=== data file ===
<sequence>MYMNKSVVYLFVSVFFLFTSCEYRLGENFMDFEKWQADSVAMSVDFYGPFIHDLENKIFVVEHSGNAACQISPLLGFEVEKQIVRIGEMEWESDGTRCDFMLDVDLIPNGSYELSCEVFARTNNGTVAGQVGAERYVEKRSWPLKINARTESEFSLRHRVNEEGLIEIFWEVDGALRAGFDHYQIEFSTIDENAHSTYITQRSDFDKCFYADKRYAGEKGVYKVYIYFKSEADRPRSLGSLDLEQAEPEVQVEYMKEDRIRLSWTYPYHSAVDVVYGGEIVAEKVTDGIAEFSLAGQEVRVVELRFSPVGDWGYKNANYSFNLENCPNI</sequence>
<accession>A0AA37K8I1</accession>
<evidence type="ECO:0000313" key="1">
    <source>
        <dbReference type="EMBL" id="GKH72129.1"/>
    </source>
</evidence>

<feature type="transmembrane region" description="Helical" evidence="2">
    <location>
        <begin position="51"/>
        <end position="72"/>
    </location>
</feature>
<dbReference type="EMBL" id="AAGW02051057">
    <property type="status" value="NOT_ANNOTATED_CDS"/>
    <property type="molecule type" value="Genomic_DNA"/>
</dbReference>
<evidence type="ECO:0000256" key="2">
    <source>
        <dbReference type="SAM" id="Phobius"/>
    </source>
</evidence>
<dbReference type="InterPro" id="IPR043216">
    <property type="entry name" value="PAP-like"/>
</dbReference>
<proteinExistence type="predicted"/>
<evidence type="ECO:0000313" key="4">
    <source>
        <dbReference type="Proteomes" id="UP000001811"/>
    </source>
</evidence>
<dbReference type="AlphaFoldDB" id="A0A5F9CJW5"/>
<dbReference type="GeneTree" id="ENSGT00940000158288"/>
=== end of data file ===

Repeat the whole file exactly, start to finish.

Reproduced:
<sequence>MYMNKSVVYLFVSVFFLFTSCEYRLGENFMDFEKWQADSVAMSVDFYGPFIHDLENKIFVVEHSGNAACQISPLLGFEVEKQIVRIGEMEWESDGTRCDFMLDVDLIPNGSYELSCEVFARTNNGTVAGQVGAERYVEKRSWPLKINARTESEFSLRHRVNEEGLIEIFWEVDGALRAGFDHYQIEFSTIDENAHSTYITQRSDFDKCFYADKRYAGEKGVYKVYIYFKSEADRPRSLGSLDLEQAEPEVQVEYMKEDRIRLSWTYPYHSAVDVVYGGEIVAEKVTDGIAEFSLAGQEVRVVELRFSPVGDWGYKNANYSFNLENCPNI</sequence>
<accession>A0AA37K8I1</accession>
<evidence type="ECO:0000313" key="1">
    <source>
        <dbReference type="EMBL" id="GKH72129.1"/>
    </source>
</evidence>

<feature type="transmembrane region" description="Helical" evidence="2">
    <location>
        <begin position="51"/>
        <end position="72"/>
    </location>
</feature>
<dbReference type="EMBL" id="AAGW02051057">
    <property type="status" value="NOT_ANNOTATED_CDS"/>
    <property type="molecule type" value="Genomic_DNA"/>
</dbReference>
<evidence type="ECO:0000256" key="2">
    <source>
        <dbReference type="SAM" id="Phobius"/>
    </source>
</evidence>
<dbReference type="InterPro" id="IPR043216">
    <property type="entry name" value="PAP-like"/>
</dbReference>
<proteinExistence type="predicted"/>
<evidence type="ECO:0000313" key="4">
    <source>
        <dbReference type="Proteomes" id="UP000001811"/>
    </source>
</evidence>
<dbReference type="AlphaFoldDB" id="A0A5F9CJW5"/>
<dbReference type="GeneTree" id="ENSGT00940000158288"/>